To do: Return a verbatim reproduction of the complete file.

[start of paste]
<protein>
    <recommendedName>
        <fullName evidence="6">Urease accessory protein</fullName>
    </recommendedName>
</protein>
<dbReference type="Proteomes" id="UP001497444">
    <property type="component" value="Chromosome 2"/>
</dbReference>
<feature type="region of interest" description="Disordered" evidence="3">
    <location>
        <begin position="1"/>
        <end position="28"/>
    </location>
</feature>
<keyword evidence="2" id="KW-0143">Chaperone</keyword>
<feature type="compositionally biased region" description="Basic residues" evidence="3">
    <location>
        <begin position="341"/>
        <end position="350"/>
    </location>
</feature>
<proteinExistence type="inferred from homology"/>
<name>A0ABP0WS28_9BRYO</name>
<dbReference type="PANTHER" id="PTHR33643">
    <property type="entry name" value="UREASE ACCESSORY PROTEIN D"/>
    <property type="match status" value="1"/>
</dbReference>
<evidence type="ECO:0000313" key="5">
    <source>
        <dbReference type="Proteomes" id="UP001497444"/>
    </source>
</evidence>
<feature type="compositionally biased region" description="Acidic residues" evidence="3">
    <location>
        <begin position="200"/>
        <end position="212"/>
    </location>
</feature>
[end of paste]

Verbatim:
<protein>
    <recommendedName>
        <fullName evidence="6">Urease accessory protein</fullName>
    </recommendedName>
</protein>
<dbReference type="Proteomes" id="UP001497444">
    <property type="component" value="Chromosome 2"/>
</dbReference>
<feature type="region of interest" description="Disordered" evidence="3">
    <location>
        <begin position="1"/>
        <end position="28"/>
    </location>
</feature>
<keyword evidence="2" id="KW-0143">Chaperone</keyword>
<feature type="compositionally biased region" description="Basic residues" evidence="3">
    <location>
        <begin position="341"/>
        <end position="350"/>
    </location>
</feature>
<proteinExistence type="inferred from homology"/>
<name>A0ABP0WS28_9BRYO</name>
<dbReference type="PANTHER" id="PTHR33643">
    <property type="entry name" value="UREASE ACCESSORY PROTEIN D"/>
    <property type="match status" value="1"/>
</dbReference>
<evidence type="ECO:0000313" key="5">
    <source>
        <dbReference type="Proteomes" id="UP001497444"/>
    </source>
</evidence>
<feature type="compositionally biased region" description="Acidic residues" evidence="3">
    <location>
        <begin position="200"/>
        <end position="212"/>
    </location>
</feature>